With Halloween coming up and the house decorated with creepy spider webs and stuff, it’s the perfect time to dabble in writing scary stories! I thought I would share the materials I made for the kids for our Writing Workshop.
Before they delve in to writing, I wanted to spend some time talking about what makes a story creepy. Scary stories often involve fear and tragedy. Suspense and tension are key components of scary stories. I really want the kids to think about how to create that suspense.
To start out, we’ll brainstorm words for creepy or scary. Here’s a list to work from: awful, disgusting, disturbing, eerie, frightening, ghoulish, macabre, menacing, ominous, sinister, terrifying, weird, direful, dreadful, gruesome, hair-raising, horrible, itching, itchy, nightmarish, shuddersome, threatening, unpleasant, alarming, chilling, hairy, horrifying, intimidating, shocking, spooky, bloodcurdling, horrendous, spine-chilling, unnerving Hopefully, that will start getting us into the right mood.
In this mini-lesson, we’ll look a bit more closely at some of the elements of a scary story. How does the setting affect the mood and tension of a story? How can you create a eerie, ominous atmosphere… one that will tap into the reader’s fears? How do you make main character believable, likable and vulnerable?
Build suspense and tension. What are some ways you can do this?
- Sometimes it helps to have your main character make mistakes… or to make choices you hate!
- Sometimes it helps to restrict the character’s movement (think of being stuck, trapped, unable to run)
- Alternate between tense moments and quiet moments when the character calms down, breathes and feels safe again. Then re-engage the character in the conflict, this time making it even more serious or threatening.
- People fear things they don’t understand (a cold touch on your shoulder when no one is there!
- Think of things that revolt you. Can that be woven into the story?
If you are interested in the printable I made for the kids, feel free to download it (and to make as many copies as you need for your home or classroom). Hope your kids have fun with this!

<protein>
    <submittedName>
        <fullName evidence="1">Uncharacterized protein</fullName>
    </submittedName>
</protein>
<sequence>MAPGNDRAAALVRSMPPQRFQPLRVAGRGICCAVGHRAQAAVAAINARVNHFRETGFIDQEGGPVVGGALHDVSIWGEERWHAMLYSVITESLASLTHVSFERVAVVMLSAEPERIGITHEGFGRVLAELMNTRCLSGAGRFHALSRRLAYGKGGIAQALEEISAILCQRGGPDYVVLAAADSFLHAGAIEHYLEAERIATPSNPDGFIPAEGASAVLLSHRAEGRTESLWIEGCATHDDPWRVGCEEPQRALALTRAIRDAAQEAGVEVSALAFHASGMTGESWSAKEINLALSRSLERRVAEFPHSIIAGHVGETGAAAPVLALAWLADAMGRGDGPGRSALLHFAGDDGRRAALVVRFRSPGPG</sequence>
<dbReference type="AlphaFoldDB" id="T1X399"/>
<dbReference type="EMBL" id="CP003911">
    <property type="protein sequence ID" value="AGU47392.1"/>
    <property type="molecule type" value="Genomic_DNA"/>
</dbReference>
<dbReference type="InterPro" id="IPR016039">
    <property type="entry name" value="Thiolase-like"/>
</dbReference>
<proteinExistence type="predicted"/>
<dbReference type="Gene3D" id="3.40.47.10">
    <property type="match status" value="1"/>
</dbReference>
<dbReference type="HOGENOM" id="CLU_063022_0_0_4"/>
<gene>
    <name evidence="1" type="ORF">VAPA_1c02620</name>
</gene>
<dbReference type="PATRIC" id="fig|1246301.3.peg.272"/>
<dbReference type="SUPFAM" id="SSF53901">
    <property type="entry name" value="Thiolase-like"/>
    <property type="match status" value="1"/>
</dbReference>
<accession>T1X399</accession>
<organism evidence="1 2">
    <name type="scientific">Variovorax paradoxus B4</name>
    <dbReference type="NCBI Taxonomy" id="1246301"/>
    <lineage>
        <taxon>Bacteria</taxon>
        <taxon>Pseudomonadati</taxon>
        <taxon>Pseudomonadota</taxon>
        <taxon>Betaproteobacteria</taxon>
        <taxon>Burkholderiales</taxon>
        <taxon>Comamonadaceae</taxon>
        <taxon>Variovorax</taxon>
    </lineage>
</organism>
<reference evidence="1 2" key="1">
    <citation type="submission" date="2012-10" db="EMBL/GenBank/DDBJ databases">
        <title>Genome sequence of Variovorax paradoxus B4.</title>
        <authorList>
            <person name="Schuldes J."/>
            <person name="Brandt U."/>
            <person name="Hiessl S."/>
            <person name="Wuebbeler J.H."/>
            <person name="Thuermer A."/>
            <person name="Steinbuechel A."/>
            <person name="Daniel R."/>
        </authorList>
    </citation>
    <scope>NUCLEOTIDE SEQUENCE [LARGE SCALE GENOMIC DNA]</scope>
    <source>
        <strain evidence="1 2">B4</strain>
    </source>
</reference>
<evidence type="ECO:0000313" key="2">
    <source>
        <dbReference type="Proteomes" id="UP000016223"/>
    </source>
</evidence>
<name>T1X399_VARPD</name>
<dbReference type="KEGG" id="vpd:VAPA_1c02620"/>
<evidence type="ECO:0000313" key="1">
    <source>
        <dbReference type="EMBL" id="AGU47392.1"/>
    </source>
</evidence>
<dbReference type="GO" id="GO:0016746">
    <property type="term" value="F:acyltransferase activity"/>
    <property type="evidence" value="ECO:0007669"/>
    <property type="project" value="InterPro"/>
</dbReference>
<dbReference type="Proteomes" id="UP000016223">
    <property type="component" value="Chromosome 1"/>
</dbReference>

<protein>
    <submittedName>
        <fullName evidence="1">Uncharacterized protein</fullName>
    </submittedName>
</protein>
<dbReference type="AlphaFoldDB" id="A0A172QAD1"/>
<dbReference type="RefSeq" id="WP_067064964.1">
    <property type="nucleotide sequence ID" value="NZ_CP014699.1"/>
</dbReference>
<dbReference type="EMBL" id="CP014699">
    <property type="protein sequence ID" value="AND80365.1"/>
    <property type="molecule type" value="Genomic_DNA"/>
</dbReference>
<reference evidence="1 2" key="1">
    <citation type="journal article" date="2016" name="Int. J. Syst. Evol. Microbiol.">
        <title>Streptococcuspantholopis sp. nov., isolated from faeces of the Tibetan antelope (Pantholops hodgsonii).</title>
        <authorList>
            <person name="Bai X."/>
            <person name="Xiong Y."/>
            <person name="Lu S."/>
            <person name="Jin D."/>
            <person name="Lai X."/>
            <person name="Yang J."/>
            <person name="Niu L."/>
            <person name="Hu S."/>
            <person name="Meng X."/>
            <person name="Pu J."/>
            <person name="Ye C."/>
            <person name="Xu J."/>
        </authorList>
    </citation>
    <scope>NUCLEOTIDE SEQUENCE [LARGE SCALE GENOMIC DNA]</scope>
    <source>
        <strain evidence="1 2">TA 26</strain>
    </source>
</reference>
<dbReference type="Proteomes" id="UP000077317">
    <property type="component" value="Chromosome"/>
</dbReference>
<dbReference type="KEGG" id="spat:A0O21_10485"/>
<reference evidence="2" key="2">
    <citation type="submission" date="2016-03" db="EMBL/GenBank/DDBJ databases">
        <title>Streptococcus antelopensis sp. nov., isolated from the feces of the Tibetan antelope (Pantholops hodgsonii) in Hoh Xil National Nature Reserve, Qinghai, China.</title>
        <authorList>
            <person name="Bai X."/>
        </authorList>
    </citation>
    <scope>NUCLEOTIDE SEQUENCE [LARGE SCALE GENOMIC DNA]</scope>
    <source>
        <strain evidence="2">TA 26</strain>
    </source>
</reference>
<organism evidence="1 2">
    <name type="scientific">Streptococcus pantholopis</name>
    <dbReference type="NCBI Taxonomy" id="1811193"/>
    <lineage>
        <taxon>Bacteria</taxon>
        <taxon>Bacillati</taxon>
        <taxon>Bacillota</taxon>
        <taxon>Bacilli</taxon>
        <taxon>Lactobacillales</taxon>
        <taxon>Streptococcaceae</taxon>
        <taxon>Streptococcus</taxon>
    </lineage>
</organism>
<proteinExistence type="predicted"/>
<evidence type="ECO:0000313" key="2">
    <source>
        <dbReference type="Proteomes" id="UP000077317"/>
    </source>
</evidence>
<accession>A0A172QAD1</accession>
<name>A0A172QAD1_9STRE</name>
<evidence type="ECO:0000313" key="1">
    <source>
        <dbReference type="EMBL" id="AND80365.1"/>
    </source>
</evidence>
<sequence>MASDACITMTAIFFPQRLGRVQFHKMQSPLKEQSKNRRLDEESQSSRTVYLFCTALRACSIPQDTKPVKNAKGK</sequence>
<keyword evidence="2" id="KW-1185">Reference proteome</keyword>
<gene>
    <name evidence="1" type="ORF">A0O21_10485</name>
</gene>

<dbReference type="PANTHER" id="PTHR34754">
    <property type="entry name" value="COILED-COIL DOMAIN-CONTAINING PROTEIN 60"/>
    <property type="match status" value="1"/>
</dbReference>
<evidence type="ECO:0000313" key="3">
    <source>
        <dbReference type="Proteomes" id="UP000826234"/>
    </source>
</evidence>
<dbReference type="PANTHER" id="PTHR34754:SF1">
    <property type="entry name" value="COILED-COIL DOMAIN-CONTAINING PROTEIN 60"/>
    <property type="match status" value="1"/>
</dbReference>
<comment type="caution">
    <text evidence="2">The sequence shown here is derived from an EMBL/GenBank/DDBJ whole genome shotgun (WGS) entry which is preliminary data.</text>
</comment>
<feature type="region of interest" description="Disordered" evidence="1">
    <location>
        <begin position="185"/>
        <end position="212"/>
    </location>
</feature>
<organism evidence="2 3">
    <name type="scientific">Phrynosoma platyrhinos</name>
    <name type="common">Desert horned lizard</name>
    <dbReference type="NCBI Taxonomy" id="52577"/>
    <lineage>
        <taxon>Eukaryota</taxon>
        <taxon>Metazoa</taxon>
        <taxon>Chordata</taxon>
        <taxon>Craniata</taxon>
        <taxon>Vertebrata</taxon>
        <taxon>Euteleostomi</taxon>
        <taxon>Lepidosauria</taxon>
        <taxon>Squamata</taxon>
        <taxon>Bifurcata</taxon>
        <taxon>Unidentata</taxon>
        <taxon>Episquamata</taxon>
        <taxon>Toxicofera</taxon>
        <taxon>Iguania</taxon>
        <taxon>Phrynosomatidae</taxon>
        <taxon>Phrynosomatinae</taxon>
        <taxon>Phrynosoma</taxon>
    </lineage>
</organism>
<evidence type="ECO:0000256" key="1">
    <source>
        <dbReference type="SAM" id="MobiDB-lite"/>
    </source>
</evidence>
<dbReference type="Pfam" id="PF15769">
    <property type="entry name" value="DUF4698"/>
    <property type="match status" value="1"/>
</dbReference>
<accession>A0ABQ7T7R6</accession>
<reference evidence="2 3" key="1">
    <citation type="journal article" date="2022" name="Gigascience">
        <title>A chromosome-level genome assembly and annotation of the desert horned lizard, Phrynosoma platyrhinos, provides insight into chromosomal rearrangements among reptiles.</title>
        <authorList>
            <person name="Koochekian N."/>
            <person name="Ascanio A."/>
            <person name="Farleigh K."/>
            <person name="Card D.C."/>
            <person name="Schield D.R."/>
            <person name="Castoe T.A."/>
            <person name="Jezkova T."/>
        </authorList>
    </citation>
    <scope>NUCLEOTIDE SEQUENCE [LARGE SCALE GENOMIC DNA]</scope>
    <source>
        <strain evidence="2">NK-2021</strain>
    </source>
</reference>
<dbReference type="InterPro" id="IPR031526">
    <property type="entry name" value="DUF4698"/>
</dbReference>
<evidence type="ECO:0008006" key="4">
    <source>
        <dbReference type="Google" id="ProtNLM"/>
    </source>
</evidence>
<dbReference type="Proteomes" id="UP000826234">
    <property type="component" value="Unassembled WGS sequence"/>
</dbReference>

By the way, I also have some Halloween and “scary story” writing prompts that I gathered from various places around the web. I did not write these, so can’t share them publicly, but if you’d like a copy of those, just drop me a note liesl at homeschoolden dot com and I’ll try to email you the pdf.
For younger kids: If your kids are a bit younger, you might enjoy the Monster creative writing packet that my kids did a number of years ago. (I see that it now costs 25 cents over at Currclick.)
This was what I wrote about it (back years ago):
I have a reluctant writer, but LD absolutely LOVED this Monster creative writing packet!! So believe it or not, LD and DD spent an hour and a half writing and drawing! First they wrote descriptive words about a monster. Then drew its picture. Then they went on to brainstorm some questions (a monster’s name, place, etc.) and wrote a poem with alliteration. Finally they did more brainstorming before writing a story.
Other Mini-Lessons to Use in a Writing Workshop (in any order):
- What makes a good book or story?
- Make your story come alive with details and description.
- Creating Interesting Characters
- Story Openings: Set the mood or feeling of your story
- Gathering story ideas from your own life
- Alliteration and more
- Adding Details Exercise (Don’t miss this one, the kids LOVED this activity!!)
- Writing Workshop: Conflict in Literature (Man vs. Man, Man vs. Self, etc)
- Writing Workshop Discussion Questions
- Writing Workshop Mini-Lesson: Rules for Writing and the Story Writing Process
How and Why We Started Using a Homeschool Writing Workshop and Other Writing Workshop Resources on our Blog:
- Creating a Homeschool Writing Workshop – Post #1 — How/Why we needed a change in our writing program
- Creating a Homeschool Writing Workshop – Post #2: Creating a Writing Workshop Area and Materials to Have on Hand
- Creating a Writing Workshop Post #3: This post is about Mini-Lessons during writing time, mentor texts and includes reviews of 8 or 9 writing books that you might find helpful.
- Writing Resource Pack: This is a post about the 30-page pack I made for our writing workshop. Reference pages on the 6 +1 Wri ting Traits, Mini-Lessons, the types of writing, creating a powerful beginning, techniques for ending a story/paper, and so forth. (These writing resources are free to download.)
- 40 Journal Writing Prompts: Free Printable
- 15 Halloween Party Games Free printable
- Halloween Lanterns: This is a craft we did 6 years ago!
See you again soon here or over at our Homeschool Den Facebook Page! ~Liesl